Tuesday, December 04, 2012

The New Crazy

One of the most valuable tools available to those who treat mental illness is the Diagnostic and Statistical Manual of Mental Disorders, commonly known as the DSM. The DSM, which is used by doctors, insurance companies, and other mental health professionals, describes and provides numerical codes for all the ways the human mind can go off the rails. It defines more than 300 recognized mental illnesses, including depression, anxiety, schizophrenia, obsessive-compulsive disorder, and fetishism. It's quite a book.

This article discusses some of the economics and politics that surround the latest revision of the DSM, and is very interesting. From the economic perspective, a mental disorder must be listed in the DSM and have its own code in order to have its treatment reimbursed by insurance companies, and the National Institutes of Health require DSM codes in order to pay out research grants for the development of treatments. There are also political issues involved, as mental health professionals seek to have new types of disorders documented so that educational and social services will be provided for sufferers of those disorders.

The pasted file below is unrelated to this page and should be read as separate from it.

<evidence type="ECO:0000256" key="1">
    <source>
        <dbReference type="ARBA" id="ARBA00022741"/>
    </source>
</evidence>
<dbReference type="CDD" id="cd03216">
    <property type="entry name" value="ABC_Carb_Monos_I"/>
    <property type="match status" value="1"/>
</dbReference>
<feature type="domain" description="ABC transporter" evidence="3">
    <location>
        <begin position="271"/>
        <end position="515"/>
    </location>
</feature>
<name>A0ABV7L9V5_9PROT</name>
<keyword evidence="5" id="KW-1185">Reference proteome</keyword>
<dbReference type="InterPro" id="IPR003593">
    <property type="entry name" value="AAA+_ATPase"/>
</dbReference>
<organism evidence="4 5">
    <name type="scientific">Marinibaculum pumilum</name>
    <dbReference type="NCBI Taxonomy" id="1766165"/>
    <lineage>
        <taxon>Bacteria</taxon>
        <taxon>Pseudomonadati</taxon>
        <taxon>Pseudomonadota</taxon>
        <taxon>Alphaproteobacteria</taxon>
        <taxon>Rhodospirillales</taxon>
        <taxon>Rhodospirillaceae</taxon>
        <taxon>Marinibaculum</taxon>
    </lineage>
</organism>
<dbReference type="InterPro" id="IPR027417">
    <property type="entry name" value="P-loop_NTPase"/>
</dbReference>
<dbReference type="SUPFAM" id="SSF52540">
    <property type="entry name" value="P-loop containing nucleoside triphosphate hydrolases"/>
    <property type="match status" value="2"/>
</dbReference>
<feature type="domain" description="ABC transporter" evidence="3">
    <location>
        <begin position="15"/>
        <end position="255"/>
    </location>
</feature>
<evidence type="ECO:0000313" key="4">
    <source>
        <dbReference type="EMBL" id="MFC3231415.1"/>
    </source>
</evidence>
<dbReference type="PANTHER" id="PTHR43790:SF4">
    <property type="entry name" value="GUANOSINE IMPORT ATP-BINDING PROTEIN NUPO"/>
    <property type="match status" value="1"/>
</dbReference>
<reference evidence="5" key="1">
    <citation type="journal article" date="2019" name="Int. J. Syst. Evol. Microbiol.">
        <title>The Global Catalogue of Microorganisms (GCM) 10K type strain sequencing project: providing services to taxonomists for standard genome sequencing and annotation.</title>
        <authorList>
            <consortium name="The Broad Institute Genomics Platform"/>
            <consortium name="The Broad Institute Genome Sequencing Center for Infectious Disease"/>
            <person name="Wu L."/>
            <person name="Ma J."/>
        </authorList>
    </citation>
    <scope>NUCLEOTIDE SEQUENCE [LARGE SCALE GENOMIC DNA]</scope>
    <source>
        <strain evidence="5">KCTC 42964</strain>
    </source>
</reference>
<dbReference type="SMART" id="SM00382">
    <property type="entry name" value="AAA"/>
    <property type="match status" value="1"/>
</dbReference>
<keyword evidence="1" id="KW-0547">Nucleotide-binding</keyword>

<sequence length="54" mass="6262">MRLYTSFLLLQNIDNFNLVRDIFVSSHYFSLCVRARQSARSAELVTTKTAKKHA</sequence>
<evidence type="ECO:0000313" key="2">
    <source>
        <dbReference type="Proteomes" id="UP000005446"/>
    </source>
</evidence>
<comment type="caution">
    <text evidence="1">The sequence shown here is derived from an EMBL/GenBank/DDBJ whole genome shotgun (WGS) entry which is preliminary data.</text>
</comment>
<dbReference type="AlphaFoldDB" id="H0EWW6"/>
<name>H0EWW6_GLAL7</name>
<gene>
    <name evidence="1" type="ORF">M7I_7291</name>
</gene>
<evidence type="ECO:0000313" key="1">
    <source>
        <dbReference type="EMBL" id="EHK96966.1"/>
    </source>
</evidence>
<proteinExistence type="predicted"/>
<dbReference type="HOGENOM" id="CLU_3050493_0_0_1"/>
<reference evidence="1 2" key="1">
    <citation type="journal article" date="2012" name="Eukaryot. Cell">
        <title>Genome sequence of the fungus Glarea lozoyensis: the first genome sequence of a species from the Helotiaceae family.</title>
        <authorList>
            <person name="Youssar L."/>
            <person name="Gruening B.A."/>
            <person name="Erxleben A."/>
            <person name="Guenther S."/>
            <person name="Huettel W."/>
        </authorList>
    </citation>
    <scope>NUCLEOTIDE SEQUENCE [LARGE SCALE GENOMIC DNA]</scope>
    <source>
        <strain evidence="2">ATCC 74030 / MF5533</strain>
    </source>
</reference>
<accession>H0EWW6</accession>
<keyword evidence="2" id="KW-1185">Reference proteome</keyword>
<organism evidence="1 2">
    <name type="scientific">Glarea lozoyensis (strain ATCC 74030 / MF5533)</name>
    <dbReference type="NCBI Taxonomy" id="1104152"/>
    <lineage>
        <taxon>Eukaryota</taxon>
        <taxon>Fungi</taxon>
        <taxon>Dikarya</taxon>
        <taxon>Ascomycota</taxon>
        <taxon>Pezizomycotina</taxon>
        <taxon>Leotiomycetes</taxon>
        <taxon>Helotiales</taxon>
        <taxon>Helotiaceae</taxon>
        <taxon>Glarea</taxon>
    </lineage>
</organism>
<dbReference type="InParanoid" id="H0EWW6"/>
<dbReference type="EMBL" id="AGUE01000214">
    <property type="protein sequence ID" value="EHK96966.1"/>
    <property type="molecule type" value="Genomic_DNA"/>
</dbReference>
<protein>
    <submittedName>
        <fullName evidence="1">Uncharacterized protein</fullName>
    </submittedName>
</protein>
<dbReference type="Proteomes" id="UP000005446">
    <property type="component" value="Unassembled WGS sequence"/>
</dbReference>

The DSM has been revised several times since its introduction in 1952, and each edition has incorporated new disorders and adjusted the discussion of existing ones. The newest edition of the DSM - DSM-V, due out next year, will include excoriation (skin-picking) and hoarding as recognized mental illnesses, but will not include hypersexual disorder (also known as sex addiction). Go figure.

What other mental disorders won't be included in DSM-V? How about ...

Fiscal Reality Denial - a severe mental disorder common to extreme conservatives, characterized by the delusion that reducing taxes on the wealthy is the best way to assist the poor.

Electronic Communication Addiction - a condition in which sufferers are unable to communicate without the aid of cell phones or text messaging, even with other individuals sitting across a table or at opposite ends of a sofa.

Exertion Avoidance - a mild form of mental illness which manifests itself in a willingness to wait 10 minutes in a running car in order to get a parking place as close as possible to one's destination, rather than parking a short distance further away and walking a bit longer.

So ...

What mental disorders do you think were inadvertently omitted from the new DSM? Leave a comment.

Because it would be interesting to learn whether I'm certifiably crazy or just eccentric.

Have a good day. More thoughts tomorrow.


1 comment:

Mike said...

Forgetfulness disorder - A tendency to...... Wait, it's a .... No it's when.....